Combating drug, illicit trafficking pose threats to officials’ lives

 

Staff Report

Islamabad: As the world commemorated the International Day against Drug Abuse and Illicit Trafficking last month, Pakistan’s Minister of State for Narcotics Control Shehryar Afridi while addressing launching ceremony of World Drug Report 2019 had pledged his government would bring a legislation to effectively nab those involved in drug business.

The Ministry of Narcotics Control, Anti-Narcotics Force and the United Nations Office on Drugs and Crime (UNODC), country office Pakistan, in partnership with World Health Organisation jointly commemorated the International Day against Drug Abuse and Illicit Trafficking in Islamabad last month.

Afridi said his government had launched a war on illicit drugs under the vision of Prime Minister Imran Khan, and the drug barons and mafia groups protecting drug business would be targeted in the first phase of the campaign.

However, it is worth mentioning that drug smugglers and mafias are extremely dangerous with deep regional and intercontinental connection, posing serious threats to the lives and families of officers who are fighting against the menace.

For example, recently in July 2019, a deputy collector of Pakistan Customs succumbed to his wounds at a Quetta hospital after he was attacked by smugglers following a raid.

Deputy Collector Abdul Qudoos Shaikh was attacked after seizing a container of smuggled high-value goods near Kohlpur, Balochistan.

Similarly, back in June, 2015, Customs Inspector Chaudhry Ejaz Mahmood was shot dead in Rawalpindi by unidentified gunmen who would have been a key prosecution witness in the money laundering case against fashion model Ayyan Ali and high profile political figures.

Saima Ejaz, the widow of the slain Customs Inspector Mahmood, had said that Ali was responsible for murder of her husband.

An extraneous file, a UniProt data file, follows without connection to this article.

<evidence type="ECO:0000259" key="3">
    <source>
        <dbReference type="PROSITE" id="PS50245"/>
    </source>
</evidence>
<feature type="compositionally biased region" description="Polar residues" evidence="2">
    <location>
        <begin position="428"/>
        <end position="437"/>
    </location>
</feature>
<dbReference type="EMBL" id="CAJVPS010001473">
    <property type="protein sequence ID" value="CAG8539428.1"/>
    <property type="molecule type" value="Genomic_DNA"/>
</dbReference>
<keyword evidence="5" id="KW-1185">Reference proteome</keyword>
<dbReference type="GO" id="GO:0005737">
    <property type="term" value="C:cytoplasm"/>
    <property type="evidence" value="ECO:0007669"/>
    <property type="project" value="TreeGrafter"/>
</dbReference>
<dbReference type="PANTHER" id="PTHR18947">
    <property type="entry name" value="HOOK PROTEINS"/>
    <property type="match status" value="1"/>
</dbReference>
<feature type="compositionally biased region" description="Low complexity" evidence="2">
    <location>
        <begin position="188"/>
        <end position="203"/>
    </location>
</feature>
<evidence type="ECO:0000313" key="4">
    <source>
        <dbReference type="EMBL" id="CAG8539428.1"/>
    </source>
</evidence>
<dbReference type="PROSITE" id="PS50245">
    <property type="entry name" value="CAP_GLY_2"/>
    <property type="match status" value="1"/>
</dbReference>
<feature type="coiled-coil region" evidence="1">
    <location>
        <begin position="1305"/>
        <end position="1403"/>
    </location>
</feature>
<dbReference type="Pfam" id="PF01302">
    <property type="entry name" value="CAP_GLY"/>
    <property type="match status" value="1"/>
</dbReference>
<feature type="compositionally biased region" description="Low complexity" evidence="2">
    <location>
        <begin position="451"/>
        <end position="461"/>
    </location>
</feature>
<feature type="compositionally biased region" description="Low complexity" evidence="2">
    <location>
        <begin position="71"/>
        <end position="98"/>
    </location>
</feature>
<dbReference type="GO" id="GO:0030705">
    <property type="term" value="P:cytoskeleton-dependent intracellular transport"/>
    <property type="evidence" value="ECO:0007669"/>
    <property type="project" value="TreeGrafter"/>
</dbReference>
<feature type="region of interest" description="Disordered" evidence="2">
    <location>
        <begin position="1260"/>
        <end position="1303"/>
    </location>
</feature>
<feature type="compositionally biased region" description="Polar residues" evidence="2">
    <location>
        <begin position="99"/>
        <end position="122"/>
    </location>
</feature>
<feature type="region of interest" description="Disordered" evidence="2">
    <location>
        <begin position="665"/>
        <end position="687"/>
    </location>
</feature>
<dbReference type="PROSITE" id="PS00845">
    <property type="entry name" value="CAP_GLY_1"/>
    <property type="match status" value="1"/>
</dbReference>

As the government of Pakistan and the Embassy of the United Arab Emirates (UAE) in Islamabad had close coordination, which helped busted several organized criminal groups, involving in drugs smuggling and illicit narcotics business.

In Pakistan, the officials who were on the frontline, fighting against Drug Abuse and Illicit Trafficking were now leading low-profile lives because of multiple threats to their lives.

For example, Jajja (his surname) who was working with the UAE Embassy’s drug control unit in Islamabad had worked diligently to trace and help detained organized criminals involved in the Drug Abuse and Illicit Trafficking and smuggling of narcotics in different parts of Pakistan.

Because of his active sources, Jajja succeeded to help nabbed notorious drugs baron who are now languishing in different prisons of Pakistan.

These all high-profile cases and detention of drug smugglers led Jajja to avoid publicity or public attention due to serious nature of threats to his and his family members’ lives.

“Not only Jajja but all those combating illicit drugs business need to remain low-profile because the drug smugglers are a constant threat to their lives,” Muhammad Irfan, a student of International Relations at University of Hazra, said.

Pakistan had become poppy free country since 2001 despite increased production of poppy in neighboring Afghanistan and it was all due to the efforts of past governments.

The Anti-Narcotics Force (ANF) has a total 29 police stations across the country with only 2,900 personnel available to curb illicit drug trafficking and control modern intoxicating soporific substances’ proliferation.

According to the world drug report, other routes take heroin out of Afghanistan via Pakistan to South Asia or Africa (the southern route), or through Central Asia to markets in the Russian Federation (the northern route).

The largest quantities of cannabis resin seized were reported by Spain, followed by Pakistan and Morocco. For the second year in a row, the largest amounts of heroin and morphine seized in 2017 were reported by Afghanistan, followed by the Islamic Republic of Iran and Pakistan.

WHO Representative Dr Palitha Mahipala had said tobacco was the leading risk factor towards the drug use and, in fact, it was a first step towards that menace.

WHO has estimated that tobacco use, whether smoking or smokeless, is currently responsible for the annual global death of 8 million people, many of whom die prematurely.  This includes over 600,000 people estimated to die from the effects of second-hand smoke.

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